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Once over this stile it's a very steep descent towards a small road next to an area on the map called Tor Dike...
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Once you've crossed over the road, the still clearly defined path leads you out onto a much flatter part of the walk. The green sign in the right of the below picture welcomes you to Richmondshire...
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The path splits at Cam Head, giving you the option to head back to Kettlewell earlier. I opted for the right hand path towards the village of Starbotton...
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Coming out of the snow and following this substantial track back down into Wharfedale here...
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Onto the valley floor here passing through the tiny village. The path in the below picture allows you to cross the River Wharfe via a footbridge...
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The path on the other side of the bridge splits. You can either walk along the riverside, or to avoid the mud as I did, continue along the substantial path that cuts up the hillside...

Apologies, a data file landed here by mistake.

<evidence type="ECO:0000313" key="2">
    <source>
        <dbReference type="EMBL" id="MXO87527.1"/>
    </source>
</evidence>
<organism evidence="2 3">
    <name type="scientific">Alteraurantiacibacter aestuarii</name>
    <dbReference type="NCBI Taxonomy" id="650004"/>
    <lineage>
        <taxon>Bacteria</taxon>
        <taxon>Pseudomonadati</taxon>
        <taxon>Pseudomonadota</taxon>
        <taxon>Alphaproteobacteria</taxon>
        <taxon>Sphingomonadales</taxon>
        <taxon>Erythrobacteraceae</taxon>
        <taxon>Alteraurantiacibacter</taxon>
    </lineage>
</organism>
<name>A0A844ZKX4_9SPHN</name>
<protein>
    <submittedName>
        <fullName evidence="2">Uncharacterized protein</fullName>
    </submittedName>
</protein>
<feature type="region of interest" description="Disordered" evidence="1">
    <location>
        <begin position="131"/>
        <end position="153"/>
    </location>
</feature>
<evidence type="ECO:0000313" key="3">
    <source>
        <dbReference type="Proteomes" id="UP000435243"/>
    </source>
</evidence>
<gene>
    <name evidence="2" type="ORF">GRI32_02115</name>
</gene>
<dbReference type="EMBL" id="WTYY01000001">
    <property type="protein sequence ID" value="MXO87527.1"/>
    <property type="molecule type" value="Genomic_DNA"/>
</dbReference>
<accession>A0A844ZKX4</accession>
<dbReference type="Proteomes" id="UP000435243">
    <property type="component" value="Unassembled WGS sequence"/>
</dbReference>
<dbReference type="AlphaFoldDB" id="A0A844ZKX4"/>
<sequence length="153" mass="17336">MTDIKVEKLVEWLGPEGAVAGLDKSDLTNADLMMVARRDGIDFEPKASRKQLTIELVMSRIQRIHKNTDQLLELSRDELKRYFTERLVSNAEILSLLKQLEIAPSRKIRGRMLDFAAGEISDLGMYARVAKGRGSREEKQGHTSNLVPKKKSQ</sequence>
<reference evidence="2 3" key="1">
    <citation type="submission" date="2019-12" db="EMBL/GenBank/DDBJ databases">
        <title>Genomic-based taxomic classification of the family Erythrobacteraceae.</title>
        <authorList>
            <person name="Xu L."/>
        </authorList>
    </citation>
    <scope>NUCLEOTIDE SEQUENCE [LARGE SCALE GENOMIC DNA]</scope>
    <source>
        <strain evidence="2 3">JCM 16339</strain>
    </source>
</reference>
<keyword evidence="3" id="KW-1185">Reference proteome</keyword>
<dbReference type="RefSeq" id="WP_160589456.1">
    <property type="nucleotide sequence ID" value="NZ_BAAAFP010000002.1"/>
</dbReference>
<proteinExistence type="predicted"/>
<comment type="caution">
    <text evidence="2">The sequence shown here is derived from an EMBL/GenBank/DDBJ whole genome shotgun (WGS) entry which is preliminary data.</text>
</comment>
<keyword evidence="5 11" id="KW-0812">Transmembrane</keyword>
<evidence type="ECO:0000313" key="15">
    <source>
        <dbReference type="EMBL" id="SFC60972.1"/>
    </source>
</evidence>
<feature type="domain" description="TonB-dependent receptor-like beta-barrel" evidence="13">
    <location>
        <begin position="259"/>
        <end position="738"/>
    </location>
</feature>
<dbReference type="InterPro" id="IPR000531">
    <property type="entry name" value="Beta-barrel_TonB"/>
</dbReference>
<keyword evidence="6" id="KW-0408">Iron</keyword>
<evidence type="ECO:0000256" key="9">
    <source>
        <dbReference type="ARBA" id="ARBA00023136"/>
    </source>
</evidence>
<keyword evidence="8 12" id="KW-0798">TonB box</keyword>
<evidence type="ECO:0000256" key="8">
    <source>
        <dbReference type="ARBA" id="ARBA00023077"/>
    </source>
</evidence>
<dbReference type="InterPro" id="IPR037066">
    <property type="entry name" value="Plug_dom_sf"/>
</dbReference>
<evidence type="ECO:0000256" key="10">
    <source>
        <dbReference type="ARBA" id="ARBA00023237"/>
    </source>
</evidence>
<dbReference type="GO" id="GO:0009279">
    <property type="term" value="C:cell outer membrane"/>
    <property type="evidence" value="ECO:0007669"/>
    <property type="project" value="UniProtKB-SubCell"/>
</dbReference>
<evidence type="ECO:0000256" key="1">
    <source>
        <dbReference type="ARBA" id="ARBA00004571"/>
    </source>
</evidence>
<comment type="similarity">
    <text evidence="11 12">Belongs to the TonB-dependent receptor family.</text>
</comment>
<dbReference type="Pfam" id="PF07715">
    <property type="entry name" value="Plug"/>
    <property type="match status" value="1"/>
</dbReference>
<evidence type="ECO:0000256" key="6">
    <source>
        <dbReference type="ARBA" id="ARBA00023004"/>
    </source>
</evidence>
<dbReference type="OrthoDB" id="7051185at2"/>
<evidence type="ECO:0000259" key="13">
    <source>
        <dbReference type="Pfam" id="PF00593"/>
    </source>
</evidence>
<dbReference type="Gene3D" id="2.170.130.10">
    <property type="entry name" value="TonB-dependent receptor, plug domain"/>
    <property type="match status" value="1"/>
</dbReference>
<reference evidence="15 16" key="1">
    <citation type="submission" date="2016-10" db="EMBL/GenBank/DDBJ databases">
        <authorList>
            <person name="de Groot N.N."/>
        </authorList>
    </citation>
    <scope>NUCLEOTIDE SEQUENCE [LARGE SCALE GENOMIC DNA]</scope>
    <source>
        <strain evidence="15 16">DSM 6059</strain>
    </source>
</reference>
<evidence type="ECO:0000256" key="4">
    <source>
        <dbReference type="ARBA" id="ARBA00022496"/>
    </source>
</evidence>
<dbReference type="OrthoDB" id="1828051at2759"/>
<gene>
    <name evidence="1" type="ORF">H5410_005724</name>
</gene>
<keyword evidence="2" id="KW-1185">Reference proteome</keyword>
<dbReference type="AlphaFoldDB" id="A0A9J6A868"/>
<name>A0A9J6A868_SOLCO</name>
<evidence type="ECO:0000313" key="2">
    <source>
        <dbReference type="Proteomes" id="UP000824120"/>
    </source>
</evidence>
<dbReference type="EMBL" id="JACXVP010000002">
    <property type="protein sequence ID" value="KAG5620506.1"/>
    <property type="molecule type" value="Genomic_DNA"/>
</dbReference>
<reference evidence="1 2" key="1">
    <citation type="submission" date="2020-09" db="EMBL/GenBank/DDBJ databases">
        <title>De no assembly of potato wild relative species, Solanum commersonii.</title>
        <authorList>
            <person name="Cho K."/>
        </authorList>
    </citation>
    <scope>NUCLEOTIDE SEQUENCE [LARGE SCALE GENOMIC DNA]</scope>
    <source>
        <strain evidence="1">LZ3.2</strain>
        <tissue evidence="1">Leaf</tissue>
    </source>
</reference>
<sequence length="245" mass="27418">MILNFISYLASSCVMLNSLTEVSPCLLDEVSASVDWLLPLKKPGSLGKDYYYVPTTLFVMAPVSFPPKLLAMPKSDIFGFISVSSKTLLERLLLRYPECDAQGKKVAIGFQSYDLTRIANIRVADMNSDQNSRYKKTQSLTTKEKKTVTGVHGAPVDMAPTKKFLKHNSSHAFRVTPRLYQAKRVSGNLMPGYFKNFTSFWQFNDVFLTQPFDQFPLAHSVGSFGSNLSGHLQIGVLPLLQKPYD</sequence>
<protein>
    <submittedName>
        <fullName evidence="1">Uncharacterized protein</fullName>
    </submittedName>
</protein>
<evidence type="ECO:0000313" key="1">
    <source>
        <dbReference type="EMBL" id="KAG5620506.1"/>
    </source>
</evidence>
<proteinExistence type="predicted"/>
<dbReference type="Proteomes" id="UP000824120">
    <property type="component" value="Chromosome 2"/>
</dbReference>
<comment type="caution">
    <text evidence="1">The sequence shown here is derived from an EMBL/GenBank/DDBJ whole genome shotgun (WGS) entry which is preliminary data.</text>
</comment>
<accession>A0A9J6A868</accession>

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The path is again actually pretty steep, and you quickly find yourself high up above Wharfedale once again. Here looking back towards Starbotton village from the lower slopes of Moor End Fell...
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The River Wharfe snaking its way through Wharfedale below, with Great Whernside looking quite impressive high above...
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Back above the snowline again now, heading towards Moor End Farm here...
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Buckden Pike from Moor End Fell...
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After finding your way through Moor End Farm yard, Kettlewell comes back into view...
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The path becomes a rough track and brings you out onto the the B6160 - the main road that runs through Kettlewell. Here heading across the bridge back into Kettlewell (with Great Whernside above) before catching the bus back to Skipton...
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Summing up, a great little walk that takes in one of the finest fells in the Yorkshire Dales. In a working week you could easily do this walk without meeting another soul outside of Kettlewell. And the walk, when more light is available, could combine neighbouring Buckden Pike too and perhaps a bit more of an explore of Moor End Fell.  Kettlewell is worth a visit in itself, with plenty of pubs to choose from, tea shops, and easy access to a large section of the Dales, whilst never being to far from civilisation.
 Thanks for reading.